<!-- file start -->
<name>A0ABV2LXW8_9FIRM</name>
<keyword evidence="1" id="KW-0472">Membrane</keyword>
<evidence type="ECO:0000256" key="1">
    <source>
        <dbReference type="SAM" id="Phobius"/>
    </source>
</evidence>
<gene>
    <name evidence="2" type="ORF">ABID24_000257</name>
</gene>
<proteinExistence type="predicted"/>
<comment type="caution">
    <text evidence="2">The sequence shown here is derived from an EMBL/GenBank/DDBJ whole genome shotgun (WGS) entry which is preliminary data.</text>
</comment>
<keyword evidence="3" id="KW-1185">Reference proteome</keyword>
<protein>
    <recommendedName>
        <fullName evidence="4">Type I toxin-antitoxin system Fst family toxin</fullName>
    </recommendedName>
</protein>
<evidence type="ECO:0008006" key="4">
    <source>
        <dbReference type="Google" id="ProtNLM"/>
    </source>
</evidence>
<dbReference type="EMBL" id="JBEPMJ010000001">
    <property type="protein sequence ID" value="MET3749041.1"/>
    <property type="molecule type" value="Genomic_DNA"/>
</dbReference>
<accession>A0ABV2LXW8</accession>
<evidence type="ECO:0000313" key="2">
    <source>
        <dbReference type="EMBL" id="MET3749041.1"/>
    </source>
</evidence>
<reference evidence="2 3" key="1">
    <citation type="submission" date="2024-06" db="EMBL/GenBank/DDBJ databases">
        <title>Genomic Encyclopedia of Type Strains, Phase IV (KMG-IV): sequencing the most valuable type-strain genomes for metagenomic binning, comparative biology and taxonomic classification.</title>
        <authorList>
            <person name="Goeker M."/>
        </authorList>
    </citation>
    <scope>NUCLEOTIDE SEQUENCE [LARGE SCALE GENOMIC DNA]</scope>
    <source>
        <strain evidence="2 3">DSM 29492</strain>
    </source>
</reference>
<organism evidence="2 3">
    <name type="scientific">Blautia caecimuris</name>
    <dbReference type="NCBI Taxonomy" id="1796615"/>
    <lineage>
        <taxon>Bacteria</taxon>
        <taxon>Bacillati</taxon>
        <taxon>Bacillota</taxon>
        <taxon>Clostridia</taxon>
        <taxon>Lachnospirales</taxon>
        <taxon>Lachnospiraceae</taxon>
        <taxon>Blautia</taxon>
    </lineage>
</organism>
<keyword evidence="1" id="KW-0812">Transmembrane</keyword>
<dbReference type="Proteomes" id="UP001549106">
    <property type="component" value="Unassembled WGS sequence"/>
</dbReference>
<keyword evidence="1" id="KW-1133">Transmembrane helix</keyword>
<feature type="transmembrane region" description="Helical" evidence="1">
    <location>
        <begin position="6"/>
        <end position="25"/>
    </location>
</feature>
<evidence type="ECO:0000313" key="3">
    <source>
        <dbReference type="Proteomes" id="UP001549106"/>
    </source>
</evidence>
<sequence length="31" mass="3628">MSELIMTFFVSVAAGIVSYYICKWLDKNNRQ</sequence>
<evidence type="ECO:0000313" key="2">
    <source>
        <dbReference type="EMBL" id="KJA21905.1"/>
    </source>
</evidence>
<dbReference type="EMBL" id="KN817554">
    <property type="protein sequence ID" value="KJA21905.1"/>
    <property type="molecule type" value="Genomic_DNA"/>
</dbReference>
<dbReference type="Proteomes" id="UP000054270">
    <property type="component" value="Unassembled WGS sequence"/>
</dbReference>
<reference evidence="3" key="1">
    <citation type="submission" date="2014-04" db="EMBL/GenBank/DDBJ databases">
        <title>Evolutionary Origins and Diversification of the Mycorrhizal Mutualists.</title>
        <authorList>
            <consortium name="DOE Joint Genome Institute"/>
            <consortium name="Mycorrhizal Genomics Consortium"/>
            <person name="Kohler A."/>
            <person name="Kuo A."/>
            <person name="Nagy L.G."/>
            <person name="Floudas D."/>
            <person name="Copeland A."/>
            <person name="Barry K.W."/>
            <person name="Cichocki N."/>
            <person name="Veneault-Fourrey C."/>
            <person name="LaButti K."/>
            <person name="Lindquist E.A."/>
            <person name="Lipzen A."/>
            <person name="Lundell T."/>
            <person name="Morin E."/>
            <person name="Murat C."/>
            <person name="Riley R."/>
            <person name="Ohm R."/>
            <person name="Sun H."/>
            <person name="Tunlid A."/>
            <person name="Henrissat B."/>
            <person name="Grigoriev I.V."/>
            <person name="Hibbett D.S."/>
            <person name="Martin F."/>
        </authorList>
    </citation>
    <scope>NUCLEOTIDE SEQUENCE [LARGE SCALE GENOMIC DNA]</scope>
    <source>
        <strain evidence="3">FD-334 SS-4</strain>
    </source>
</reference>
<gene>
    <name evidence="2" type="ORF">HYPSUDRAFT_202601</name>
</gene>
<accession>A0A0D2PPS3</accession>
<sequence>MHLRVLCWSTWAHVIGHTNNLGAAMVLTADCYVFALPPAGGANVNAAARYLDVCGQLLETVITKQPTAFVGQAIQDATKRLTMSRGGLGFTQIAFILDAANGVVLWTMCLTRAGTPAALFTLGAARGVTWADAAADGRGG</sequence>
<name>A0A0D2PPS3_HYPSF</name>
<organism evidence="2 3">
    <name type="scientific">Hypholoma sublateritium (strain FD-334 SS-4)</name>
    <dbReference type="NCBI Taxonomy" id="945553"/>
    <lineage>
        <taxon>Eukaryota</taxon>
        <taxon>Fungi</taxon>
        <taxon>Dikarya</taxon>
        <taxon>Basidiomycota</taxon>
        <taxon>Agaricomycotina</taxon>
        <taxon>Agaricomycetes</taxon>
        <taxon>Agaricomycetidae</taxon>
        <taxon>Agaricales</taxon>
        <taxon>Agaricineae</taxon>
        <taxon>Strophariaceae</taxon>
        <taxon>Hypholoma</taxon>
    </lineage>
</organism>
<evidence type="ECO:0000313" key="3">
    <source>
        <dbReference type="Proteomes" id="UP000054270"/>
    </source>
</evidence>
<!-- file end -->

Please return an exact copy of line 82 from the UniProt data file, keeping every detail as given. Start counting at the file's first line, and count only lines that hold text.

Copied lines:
</evidence>